Picking Winners

The Daily Racing Blog believes that regardless of your level of expertise, it’s always good to review the rudimentary elements of the challenging, sometimes exasperating, bit of mental stimulus known as handicapping.

Everyone handicaps differently but some basic elements should always be addressed before making an educated wager.  Here are six handicapping components in order of their relevance when searching for a Winner.  Our featured image today is a great look at how to read a Racing Program, which is where you will find all the info we talk about here.

1.  FORM: Nothing else really matters if a horse is not in ‘good form’.  So the first order of business when looking at a race is to eliminate those runners that don’t appear to be fit from a condition standpoint, either through recent racing or with a string of workouts that suggest the animal is set to do its best work.  A competitive recent race (accompanied by the necessary a.m. maintenance if it’s last race was more than two weeks ago) is the most reliable indicator for fitness. Horses that haven’t raced in 30+ days should either offer ample workout evidence that they are doing well, have a history of performing well off short (or longer) breaks and come from barns that regularly win races.  The group that doesn’t fit into this rather wide parameter should be eliminated from further consideration, allowing the handicapper to concentrate on the true contenders.  It doesn’t matter what a horse has done in the past if it doesn’t look capable of running well today.

2.  ABILITY: Once you’ve established which horses are in good form, the next question to be answered is, how fast can they run on their best day?  Whatever speed-rating you choose to use doesn’t really matter, but you should be consistent.  The task at hand is to determine two things: What is the horse capable of doing?  What does it figure to do today?  Those horses that do not figure within three lengths of the top contenders in the race can be eliminated.

3.  CLASS: This is a tricky part of the puzzle since horses can improve and regress quickly in this day-and-age of year-round racing.  Often, outclassed horses will be eliminated in Step #2 but in the case of horses stepping up in class off impressive efforts, it’s necessary to analyze how those figures were earned.  For instance, a horse that had raced against a bad bunch of rivals last time out, should be viewed with skepticism when trying to step up to a tougher level.  The best class jumpers to play are those that tailed off, dropped in class and are now moving back up while appearing to have regained their form.  ‘Past Class’ is a big handicapping plus and is often overlooked by many players.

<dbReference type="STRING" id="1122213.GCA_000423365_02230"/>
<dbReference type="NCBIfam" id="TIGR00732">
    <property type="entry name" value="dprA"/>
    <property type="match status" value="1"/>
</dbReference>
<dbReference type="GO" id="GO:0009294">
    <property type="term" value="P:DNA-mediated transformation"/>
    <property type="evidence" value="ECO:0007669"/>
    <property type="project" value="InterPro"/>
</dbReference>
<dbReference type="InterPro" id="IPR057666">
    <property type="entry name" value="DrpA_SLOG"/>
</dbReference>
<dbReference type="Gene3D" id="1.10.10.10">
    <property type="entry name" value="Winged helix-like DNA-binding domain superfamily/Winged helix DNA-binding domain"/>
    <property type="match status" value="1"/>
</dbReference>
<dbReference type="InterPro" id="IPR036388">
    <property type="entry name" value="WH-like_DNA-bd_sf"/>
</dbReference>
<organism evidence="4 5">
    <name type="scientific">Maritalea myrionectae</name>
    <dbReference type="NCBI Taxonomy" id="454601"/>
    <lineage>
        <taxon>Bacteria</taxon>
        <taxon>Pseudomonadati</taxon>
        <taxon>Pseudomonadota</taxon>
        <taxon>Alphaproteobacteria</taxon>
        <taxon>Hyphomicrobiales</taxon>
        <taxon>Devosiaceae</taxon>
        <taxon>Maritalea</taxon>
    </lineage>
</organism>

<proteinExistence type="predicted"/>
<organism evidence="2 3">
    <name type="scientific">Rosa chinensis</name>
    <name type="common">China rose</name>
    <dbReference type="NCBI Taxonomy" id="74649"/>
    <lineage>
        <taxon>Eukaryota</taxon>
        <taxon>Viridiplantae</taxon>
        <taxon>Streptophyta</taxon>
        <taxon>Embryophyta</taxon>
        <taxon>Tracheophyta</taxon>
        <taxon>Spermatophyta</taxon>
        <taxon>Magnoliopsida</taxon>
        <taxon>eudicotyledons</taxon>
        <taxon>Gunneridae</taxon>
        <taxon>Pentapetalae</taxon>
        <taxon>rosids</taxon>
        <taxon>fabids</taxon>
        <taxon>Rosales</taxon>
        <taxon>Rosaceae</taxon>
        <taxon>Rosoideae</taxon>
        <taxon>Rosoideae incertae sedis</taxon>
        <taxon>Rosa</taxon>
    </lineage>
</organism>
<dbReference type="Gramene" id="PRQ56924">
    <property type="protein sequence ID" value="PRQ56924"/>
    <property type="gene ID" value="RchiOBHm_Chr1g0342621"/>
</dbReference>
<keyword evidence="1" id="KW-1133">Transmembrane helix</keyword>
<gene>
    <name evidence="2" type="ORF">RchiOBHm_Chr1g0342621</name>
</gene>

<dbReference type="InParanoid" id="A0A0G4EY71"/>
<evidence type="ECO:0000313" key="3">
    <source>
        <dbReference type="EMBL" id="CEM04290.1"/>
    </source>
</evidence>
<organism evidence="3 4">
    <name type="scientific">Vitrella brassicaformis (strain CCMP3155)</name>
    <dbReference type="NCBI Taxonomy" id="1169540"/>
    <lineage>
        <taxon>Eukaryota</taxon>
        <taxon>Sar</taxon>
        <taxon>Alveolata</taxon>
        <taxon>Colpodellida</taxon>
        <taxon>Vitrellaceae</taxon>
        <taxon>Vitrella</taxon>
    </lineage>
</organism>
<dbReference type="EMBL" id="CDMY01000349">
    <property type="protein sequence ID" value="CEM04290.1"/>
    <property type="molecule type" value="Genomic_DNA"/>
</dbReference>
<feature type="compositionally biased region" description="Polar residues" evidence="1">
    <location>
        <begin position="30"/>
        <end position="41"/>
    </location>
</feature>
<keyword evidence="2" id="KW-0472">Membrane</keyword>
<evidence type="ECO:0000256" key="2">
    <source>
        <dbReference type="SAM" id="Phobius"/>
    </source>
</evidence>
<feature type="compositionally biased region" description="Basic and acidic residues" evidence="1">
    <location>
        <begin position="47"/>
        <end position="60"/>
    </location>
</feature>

4.  RACE CONDITIONS: Does the horse like today’s surface and today’s distance?  Even horses that are in form and have the ability and the class to win are generally beaten when entered in unsuitable races.  Some horses move easily between sprints and routes or from dirt to turf while others do not.  When leaving a possible contender in the mix, be relatively certain that he can handle the given conditions on race day.

5.  CONNECTIONS: The human part of the equation is substantial.  True, a great rider and an accomplished trainer can’t Win on a bad horse but by this step you should have already eliminated the ‘bad’ ones.  However, good horses can be beaten by a jockey’s poor decision or by a trainer who has a hard time cinching up a saddle correctly.  Let the record guide you in this area.  Eliminate horse’s trained or ridden by traditionally low-percentage stables or riders.

6. BREEDING: Pedigree analysis is only significant when analyzing a horse that has not had ample (or no) opportunity to show what it can do under today’s conditions.  First-time-starters bred for sprint speed vs. those bred to run best going longer.  Sprinters trying to go long.  Dirt types moving to turf.  The only time you should concern yourself with breeding is when a potential contender has survived the first five steps of this procedure.  And remember, just because they’re bred to do it, doesn’t mean they WILL DO IT, first or second time out anyway.

After completing these six steps you should have eliminated the pretenders and whittled the field down to the contenders.  The more contentious a race looks on paper, the more Value you should demand.  DRB has always preached that it makes no sense to back the favorite in a ten-horse field when there are five other horses who look like they can also Win.

Class dismissed…until next time.

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